Semin Plast Surg 2002; 16(3): 261-272
DOI: 10.1055/s-2002-34429
Copyright © 2002 by Thieme Medical Publishers, Inc., 333 Seventh Avenue, New York, NY 10001, USA. Tel.: +1(212) 584-4662

Management of Frontal Sinus Trauma

Spiros Manolidis
  • The Bobby Ray Alford Department of Otorhinolaryngology and Communicative Sciences, Baylor College of Medicine, Houston, TX
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Publication History

Publication Date:
01 October 2002 (online)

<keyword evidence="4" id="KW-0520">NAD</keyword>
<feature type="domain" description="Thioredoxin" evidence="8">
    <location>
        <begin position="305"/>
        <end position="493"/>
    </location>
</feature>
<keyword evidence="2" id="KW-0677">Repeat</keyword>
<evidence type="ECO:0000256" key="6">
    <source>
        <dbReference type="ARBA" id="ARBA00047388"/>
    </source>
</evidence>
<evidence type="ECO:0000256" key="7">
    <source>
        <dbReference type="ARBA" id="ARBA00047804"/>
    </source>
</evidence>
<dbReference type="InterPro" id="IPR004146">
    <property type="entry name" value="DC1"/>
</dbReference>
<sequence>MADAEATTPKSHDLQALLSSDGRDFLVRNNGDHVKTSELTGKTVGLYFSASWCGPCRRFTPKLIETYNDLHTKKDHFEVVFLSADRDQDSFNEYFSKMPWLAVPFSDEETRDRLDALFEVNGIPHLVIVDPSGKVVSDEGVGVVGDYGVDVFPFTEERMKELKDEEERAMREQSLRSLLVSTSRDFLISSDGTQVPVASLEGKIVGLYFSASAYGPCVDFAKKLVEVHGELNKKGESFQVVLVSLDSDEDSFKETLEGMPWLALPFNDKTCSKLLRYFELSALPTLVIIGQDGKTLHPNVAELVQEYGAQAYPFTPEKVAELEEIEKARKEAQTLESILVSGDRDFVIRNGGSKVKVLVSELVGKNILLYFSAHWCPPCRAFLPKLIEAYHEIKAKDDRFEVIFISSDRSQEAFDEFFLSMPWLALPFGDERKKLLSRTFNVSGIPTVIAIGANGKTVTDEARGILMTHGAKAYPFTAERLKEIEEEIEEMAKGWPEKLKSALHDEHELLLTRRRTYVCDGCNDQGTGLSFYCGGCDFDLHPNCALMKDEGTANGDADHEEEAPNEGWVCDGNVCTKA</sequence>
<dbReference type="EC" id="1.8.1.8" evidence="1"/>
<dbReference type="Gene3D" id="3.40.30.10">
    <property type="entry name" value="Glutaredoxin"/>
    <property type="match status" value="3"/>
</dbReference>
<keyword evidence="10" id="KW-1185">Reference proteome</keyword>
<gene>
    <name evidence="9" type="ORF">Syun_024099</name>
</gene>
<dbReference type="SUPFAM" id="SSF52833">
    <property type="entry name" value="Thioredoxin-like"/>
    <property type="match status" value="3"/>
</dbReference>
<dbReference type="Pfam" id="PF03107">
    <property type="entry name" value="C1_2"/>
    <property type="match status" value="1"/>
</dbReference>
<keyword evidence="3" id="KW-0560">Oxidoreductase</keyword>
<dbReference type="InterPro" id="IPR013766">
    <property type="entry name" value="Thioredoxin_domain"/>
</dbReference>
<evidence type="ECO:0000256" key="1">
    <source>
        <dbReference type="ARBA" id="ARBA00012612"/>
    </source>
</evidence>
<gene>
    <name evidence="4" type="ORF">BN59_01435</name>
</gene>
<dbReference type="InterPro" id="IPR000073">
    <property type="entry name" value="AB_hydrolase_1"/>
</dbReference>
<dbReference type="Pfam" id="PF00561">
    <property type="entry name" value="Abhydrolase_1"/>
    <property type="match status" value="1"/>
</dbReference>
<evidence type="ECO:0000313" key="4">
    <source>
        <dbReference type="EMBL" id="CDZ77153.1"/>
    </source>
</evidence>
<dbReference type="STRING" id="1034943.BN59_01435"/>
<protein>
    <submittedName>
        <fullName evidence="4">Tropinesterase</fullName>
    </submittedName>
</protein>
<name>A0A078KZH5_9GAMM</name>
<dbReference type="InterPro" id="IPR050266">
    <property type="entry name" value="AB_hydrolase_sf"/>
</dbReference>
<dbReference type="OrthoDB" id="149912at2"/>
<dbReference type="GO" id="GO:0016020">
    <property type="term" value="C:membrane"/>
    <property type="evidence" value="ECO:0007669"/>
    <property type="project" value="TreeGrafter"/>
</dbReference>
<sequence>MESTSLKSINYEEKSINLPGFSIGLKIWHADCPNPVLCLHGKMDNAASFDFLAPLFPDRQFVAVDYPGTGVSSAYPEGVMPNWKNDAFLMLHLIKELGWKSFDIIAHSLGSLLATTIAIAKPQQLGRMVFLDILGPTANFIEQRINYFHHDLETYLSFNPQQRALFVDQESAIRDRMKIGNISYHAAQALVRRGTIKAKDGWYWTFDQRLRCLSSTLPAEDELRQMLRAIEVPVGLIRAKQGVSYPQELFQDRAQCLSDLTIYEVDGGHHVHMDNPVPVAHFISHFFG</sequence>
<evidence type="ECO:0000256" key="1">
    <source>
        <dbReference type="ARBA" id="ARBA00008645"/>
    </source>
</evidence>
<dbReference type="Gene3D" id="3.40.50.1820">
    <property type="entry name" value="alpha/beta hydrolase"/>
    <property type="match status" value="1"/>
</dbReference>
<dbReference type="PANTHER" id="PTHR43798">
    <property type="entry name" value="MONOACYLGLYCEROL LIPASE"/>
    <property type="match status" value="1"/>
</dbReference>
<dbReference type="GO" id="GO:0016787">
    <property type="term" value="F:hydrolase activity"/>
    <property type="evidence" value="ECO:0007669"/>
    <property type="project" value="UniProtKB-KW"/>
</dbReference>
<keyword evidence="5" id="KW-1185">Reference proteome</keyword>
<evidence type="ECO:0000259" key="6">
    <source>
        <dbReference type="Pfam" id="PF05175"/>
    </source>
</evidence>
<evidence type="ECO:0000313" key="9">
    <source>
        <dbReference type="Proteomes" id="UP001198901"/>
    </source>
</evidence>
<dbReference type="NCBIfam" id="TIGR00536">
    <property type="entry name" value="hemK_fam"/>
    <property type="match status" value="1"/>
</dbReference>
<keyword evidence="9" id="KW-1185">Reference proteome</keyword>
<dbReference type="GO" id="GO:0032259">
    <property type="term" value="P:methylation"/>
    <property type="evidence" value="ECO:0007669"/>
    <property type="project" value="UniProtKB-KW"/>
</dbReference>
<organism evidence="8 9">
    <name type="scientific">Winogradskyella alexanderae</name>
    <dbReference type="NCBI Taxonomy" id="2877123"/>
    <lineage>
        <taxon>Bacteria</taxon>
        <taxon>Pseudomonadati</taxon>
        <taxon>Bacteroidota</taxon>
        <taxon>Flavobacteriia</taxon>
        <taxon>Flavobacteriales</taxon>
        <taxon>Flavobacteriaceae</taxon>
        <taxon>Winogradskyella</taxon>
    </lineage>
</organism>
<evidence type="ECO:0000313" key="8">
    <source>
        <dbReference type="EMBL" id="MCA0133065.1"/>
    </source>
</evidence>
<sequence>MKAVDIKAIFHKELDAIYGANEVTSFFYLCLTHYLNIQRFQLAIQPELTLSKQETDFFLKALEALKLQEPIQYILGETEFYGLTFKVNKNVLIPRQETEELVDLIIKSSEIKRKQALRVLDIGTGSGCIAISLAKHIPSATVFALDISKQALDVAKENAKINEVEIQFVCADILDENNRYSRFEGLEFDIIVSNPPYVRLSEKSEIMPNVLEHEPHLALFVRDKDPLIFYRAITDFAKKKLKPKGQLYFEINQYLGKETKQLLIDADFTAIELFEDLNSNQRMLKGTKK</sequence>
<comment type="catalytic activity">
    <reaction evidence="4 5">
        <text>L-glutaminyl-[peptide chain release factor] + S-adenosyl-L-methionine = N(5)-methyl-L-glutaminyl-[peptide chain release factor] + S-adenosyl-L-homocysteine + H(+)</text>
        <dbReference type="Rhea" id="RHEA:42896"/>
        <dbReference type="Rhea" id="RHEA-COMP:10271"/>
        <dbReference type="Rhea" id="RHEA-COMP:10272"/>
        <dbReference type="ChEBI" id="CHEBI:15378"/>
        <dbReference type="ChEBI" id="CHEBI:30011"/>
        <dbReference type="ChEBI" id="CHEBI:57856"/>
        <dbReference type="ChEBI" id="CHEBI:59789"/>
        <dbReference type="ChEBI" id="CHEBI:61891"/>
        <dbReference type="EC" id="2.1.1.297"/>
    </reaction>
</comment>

Frontal sinus fractures (FSFs) are a relatively uncommon maxillofacial injury, making up only 5 to 12% of all facial fractures. Individuals sustaining FSFs often have associated intracranial, ophthalmologic, and other maxillofacial injuries. High-resolution computed tomography in combination with clinical findings will accurately predict the degree of injury in the majority of instances. Exploration of the frontal sinus with reduction alone is reserved for a small minority of very simple fractures. The majority of FSFs should be treated with frontal sinus obliteration. Those with more extensive injuries and the presence of a cerebrospinal fluid leak will require a frontal sinus cranialization. Aggressive surgical management is the key to avoiding early and late complications that can cause significant morbidity and mortality.